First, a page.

Our members often find it difficult to get much in terms of support from the various services. We wonder if the following letter, written by a member of POTATO applies to your situation or your professional department?
It certainly struck a chord with many of us in our Facebook group. So much so we have all decided it should be shared in an anonymous form for you all to see.
Dear Decision Makers,
I adopted a child with complex needs, a child I grew to love with all my heart, a child I have fought for, worried over, battled to get support for, a child who has brought me both joy and challenges.
I believe with all my heart that I am the right person to parent my child, now a young person. I believe I have the skills I need and I can cope with most of the challenges his needs throw at me. But my single parent family is unravelling. Why? Not because I do not have the willingness or skills to parent my son, but because it is a serious challenge which cannot be achieved without support. The support we need is not there.
My son has night time continence needs and erratic sleeping patterns. Hence I have erratic sleeping patterns too. Our monthly respite broke down months ago and we were approved instead for respite at a residential unit which would hopefully meet my son’s needs more effectively. There were no vacancies and there will not be any for the foreseeable future. Respite time was the time to catch up on my sleep in order to be able to continue for another month. I have become more and more exhausted. Last week I fell apart at a routine medical appointment, when the medical professional asked me how I was, other than my medical needs. I finished up being diagnosed as completely exhausted. I am still exhausted. Nothing has changed.
When it comes to complex needs my son’s needs are high up the scale. At first glance they do not appear so, but he has attachment and trauma issues, learning difficulties, and sensory modulation problems, all of which can trigger extreme challenging behaviour. His special school have not been able to meet his needs effectively this term, due to changes in staff. This has escalated challenging behaviour at home.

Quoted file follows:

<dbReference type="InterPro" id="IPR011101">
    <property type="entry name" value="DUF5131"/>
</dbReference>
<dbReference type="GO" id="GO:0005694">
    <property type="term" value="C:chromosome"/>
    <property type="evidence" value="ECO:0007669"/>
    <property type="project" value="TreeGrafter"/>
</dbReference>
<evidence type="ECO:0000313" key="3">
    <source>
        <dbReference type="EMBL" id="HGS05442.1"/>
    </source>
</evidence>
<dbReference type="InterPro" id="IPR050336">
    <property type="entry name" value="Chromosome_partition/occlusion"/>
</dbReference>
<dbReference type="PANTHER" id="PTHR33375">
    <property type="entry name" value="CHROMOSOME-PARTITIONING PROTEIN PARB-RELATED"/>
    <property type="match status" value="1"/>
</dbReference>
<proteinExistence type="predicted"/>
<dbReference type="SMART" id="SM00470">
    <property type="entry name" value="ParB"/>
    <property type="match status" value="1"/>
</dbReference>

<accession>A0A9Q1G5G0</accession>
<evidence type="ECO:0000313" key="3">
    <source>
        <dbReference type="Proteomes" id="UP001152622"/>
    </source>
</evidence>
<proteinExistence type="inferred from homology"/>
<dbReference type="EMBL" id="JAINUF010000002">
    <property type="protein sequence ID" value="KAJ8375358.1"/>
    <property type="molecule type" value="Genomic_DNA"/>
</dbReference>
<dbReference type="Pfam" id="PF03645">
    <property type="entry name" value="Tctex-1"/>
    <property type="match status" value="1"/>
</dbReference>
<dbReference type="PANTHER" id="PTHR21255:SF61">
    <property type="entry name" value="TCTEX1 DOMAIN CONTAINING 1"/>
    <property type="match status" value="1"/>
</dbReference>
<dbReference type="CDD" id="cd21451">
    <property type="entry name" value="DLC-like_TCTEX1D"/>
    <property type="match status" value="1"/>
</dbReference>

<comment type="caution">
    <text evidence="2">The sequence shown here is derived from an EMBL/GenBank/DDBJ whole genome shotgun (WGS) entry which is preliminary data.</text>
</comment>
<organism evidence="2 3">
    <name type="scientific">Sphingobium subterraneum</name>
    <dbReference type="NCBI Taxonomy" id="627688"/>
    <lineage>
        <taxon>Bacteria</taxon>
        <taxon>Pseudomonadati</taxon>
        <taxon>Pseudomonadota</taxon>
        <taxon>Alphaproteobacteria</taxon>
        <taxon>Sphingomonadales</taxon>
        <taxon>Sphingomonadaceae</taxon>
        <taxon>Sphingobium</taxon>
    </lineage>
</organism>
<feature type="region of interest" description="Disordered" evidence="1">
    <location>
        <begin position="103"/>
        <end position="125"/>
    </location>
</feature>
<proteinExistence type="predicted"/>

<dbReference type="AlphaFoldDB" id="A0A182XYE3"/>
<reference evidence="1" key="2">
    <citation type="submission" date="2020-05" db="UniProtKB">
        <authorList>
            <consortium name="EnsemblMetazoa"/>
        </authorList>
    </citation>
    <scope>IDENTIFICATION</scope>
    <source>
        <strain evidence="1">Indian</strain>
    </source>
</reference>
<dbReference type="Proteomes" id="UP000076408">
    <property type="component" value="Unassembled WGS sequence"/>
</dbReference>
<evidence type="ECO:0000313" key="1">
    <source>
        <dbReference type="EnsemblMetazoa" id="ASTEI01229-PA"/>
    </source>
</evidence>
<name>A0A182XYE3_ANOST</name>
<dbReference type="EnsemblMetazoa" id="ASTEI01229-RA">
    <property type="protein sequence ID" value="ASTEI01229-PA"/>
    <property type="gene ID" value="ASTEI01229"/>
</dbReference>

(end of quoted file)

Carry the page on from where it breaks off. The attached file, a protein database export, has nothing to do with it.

My son has become too old for any holiday care in existence in our county but I need to work. As a single parent working is the only option I have if I want to pay the bills. I like working. However, as of today I can only work half of my hours as we secured direct payments but only managed to recruit a home carer to provide half of the care hours we need.
I tried to access adoption allowance but it was a fruitless attempt. I cannot access support to work and I cannot access support not to work. Our financial future is non viable.
My son has significant and complex needs. He was adopted relatively late in her childhood. He was in traumatic circumstances for many more years than many other children who get adopted. His therapy needs are great. He has been making good progress in therapy but the funding for this is now in jeopardy. Nobody would argue for therapy their family did not need. Most families in this situation would celebrate when their child/young person no longer needed therapy. It is a massive commitment to support your child/young person through that. When it is time to move on and get on with life it is a huge positive step. However, like many parents, I am left feeling like I am asking for something unreasonable. If my son had cancer we would not fund half of a treatment programme and then leave him high and dry, but somehow mental health is less deserving of support.
The only option left on the table is the unthinkable one, the one I do not want to take. I can ask for my child to re-enter the care system or I can struggle on until either the money runs out or I completely break down, whichever comes first. I know that the unthinkable option will destroy us both, and I will go down fighting with the very last breath in my body, but I can see no way ahead unless the support, both practical and financial, is found. The support we need is not there.
By A member of POTATO used with permission, July 2018